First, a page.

During the recent Test series in Sri Lanka, England had to sort out the No 3 conundrum. They tried Moeen Ali in the first Test and Ben Stokes in the second in that position but without much success. Given how well Ben Foakes had kept wickets, the tourists were reluctant to take the wicketkeeping gloves off him and instead played Jonny Bairstow, their number one wicketkeeper when they arrived on the tour, at number three. Bairstow delivered with a hundred at SSC and moving forward that seems to be the route they will take.
Foakes has helped England balance the side as the wicketkeeper and batting at number seven allowing Bairstow to move to three.
Foakes had an outstanding tour of Sri Lanka and was named Player of the Series. He finished the three-match series as the highest run-getter from either side. He also contributed for ten dismissals and no England player since Kevin Pietersen had impressed so much on a debut series. The 25-year-old amassed 277 runs at 69 but just numbers don't give a complete picture. There is more to Foakes than just runs.
Former Sri Lankan great Kumar Sangakkara, who was Foakes' team-mate for three seasons at Surrey gives us some insight.
“Ben has been at Surrey for a while. It took him time to take the gloves from Garry Wilson. Ever since he did that, he showed what a wonderful keeper he is. He will have a very good international career. He is a lovely human and lives by values that I admire a lot,” Sangakkara told Firstpost.
Foakes' Test debut came as a surprise for many and for the player himself. He had just returned to London after a trip to Lisbon. Two of his Surrey team-mates Arun Harinath and Ryan Patel had accompanied him to Portugal. Then, he got a call from Ed Smith, England's selector to pack his bags and fly to Colombo as cover for the injured Bairstow. It was the last thing he was expecting and was looking forward to six months off from cricket after a hectic time with Surrey and England Lions.
A week before the first Test, it was clear that Bairstow will not be fit for Galle.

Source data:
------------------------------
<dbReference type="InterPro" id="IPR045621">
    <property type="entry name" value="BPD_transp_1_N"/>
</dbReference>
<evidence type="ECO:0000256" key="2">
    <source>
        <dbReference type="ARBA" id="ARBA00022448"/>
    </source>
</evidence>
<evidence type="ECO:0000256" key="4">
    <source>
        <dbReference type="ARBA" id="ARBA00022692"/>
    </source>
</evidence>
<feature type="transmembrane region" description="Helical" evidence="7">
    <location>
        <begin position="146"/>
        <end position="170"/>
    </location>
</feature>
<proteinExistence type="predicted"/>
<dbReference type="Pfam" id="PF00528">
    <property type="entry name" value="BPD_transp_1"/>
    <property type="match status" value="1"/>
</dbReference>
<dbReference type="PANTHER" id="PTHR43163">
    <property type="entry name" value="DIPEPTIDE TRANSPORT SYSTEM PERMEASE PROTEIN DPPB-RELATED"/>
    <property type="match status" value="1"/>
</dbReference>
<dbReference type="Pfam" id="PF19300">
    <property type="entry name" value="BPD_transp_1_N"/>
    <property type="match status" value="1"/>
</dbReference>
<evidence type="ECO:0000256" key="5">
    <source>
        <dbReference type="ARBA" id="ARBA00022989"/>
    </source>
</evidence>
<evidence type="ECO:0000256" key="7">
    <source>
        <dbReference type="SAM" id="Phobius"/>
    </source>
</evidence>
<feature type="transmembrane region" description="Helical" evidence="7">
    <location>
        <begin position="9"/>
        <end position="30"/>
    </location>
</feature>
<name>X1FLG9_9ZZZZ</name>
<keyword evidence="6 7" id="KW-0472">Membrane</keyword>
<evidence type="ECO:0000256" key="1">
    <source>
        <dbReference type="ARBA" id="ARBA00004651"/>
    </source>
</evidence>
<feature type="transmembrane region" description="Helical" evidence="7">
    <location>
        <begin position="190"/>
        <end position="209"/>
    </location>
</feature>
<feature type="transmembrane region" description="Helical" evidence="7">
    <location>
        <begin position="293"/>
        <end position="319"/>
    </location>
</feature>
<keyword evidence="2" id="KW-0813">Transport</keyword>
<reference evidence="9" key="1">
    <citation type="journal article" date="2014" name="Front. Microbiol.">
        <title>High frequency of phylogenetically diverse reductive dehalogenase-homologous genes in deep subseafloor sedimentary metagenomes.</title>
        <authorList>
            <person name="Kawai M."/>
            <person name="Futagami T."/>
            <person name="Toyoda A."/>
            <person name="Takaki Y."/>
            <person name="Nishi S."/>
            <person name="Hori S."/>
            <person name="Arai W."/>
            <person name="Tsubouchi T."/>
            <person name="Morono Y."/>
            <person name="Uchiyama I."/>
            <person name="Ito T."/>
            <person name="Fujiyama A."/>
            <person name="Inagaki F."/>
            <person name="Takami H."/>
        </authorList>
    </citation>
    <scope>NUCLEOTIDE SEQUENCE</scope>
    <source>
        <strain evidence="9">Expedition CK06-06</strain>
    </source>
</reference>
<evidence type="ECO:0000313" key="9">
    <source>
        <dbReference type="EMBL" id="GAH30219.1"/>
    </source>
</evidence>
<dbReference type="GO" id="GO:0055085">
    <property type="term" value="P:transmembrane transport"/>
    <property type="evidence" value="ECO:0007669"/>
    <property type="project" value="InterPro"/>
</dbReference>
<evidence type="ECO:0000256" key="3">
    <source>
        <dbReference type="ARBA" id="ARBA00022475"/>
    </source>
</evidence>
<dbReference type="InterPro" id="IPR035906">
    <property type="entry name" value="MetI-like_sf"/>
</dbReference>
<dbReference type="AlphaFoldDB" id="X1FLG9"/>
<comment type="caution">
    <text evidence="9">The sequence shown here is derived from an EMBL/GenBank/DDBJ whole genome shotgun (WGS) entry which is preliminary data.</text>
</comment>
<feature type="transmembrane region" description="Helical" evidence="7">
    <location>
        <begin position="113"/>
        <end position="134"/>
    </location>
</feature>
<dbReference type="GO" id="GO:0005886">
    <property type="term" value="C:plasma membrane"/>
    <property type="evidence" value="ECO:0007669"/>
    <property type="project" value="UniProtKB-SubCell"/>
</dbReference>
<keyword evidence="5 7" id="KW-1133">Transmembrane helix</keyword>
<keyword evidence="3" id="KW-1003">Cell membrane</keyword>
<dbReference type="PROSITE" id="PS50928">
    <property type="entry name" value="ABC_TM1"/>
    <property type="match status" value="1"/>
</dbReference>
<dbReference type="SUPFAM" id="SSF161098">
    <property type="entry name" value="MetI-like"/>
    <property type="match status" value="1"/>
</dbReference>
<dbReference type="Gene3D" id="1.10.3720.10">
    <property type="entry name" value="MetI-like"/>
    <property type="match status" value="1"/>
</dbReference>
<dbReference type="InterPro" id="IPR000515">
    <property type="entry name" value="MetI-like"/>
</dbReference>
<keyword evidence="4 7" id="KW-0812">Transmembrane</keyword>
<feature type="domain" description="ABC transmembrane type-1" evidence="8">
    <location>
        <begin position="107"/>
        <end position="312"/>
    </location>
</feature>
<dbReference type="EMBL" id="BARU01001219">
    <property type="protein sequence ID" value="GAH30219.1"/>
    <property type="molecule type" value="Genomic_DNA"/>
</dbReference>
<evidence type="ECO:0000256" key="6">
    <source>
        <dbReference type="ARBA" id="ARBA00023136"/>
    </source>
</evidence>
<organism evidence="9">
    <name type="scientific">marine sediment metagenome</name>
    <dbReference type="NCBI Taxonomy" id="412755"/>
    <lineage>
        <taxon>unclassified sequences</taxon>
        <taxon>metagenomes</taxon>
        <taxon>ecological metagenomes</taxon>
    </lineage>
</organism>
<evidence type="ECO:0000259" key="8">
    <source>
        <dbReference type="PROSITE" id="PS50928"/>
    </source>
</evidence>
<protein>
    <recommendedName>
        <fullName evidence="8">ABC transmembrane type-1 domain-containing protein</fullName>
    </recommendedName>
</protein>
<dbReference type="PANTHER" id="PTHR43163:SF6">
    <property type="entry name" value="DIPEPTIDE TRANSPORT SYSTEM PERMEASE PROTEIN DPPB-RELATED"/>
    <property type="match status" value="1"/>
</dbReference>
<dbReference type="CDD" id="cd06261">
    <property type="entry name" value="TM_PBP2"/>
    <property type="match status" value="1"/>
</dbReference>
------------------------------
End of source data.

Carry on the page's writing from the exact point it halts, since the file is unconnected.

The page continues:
England had decided to move on. Both Buttler and Foakes played the two warm-up games ahead of the first Test and it was Buttler who kept wickets.
But for the first Test, they took a gamble by letting Buttler player as a specialist batsman and handed the gloves to Foakes. What a masterstroke it turned out to be.
The sub-continent is not the easiest place to keep wickets. Many thought that Buttler, who has heaps of experience here having played previously, should have got the nod. But soon people were convinced that England had made the right call for Foakes' keeping was top notch.
“Everybody is talking about the positioning of his hands, but look at how nicely his legs move and how nicely his head and body are positioned behind,” Sangakkara said.
“His batting has been outstanding. Sri Lanka is a difficult place to make your debut. He has shown great composure when under pressure. His defense has been tight and then he has trusted his instincts and attacked. He can play as a pure batsman if the team needs. This is an example of how much wicketkeeping has changed over the years. Buttler and Bairstow better start thinking as pure batsmen in the Test side from now on."
Rarely did he fluff a chance and during the series outshined his Sri Lankan counterpart Niroshan Dickwella.
When former England captain Alec Stewart outlined Foakes as the best wicketkeeper in the world two years ago, many were amused. People felt that Stewart was backing his beloved Surrey charges. However, Foakes with his exceptional keeping, proved that there was merit in what Stewart was saying.
There’s no doubt that England used their reviews better while Sri Lanka messed it up. On one occasion, they finished both reviews even before Rangana Herath came onto bowl. England for example in the second innings of the third Test had reviews left as late as 74th over of the Sri Lankan innings and it came in handy.
Foakes was spot on in urging his skipper what to review and what not. Dickwella was overenthusiastic with his appeals and confused his captain. Foakes, meanwhile, assessed things carefully and his judgments were spot on.
He was a class act with the bat. England were all at sea in the first session of the series in Galle having elected to bat. The tourists had lost 103 for five before lunch.
It was Foakes who, along with the lower middle order, stitched crucial partnerships to help England post a competitive total of 342. He had rescued England out of deep trouble and went on to score a hundred on debut spending some nervous moments with the last man James Anderson before completing the milestone. Not many debutants have come to this part of the world and showed such maturity.
Equally important was his unbeaten 65 in the second innings at Pallekele. During that knock, he shared 41 runs for the last wicket with James Anderson, valuable runs when you consider that Sri Lanka lost by 57 runs.
Having previous experience of playing in Sri Lanka certainly helped. He had been to Sri Lanka with the England Under-19 and England Lions. He had also represented Colts Cricket Club six years ago playing a few one-day games. Off-spinners Dilruwan Perera and Akila Dananjaya, who played the Galle Test, had been his team mates during Colts days and having played alongside them gave him an edge over the other England players.
Not many teams come to Sri Lanka and whitewash them. England were able to follow what Virat Kohli’s side did in 2017 and Ricky Ponting’s side did in 2004. They owe it hugely to one man. Ben Foakes was rightly named Player of the Series. There's much more to expect from him going forward.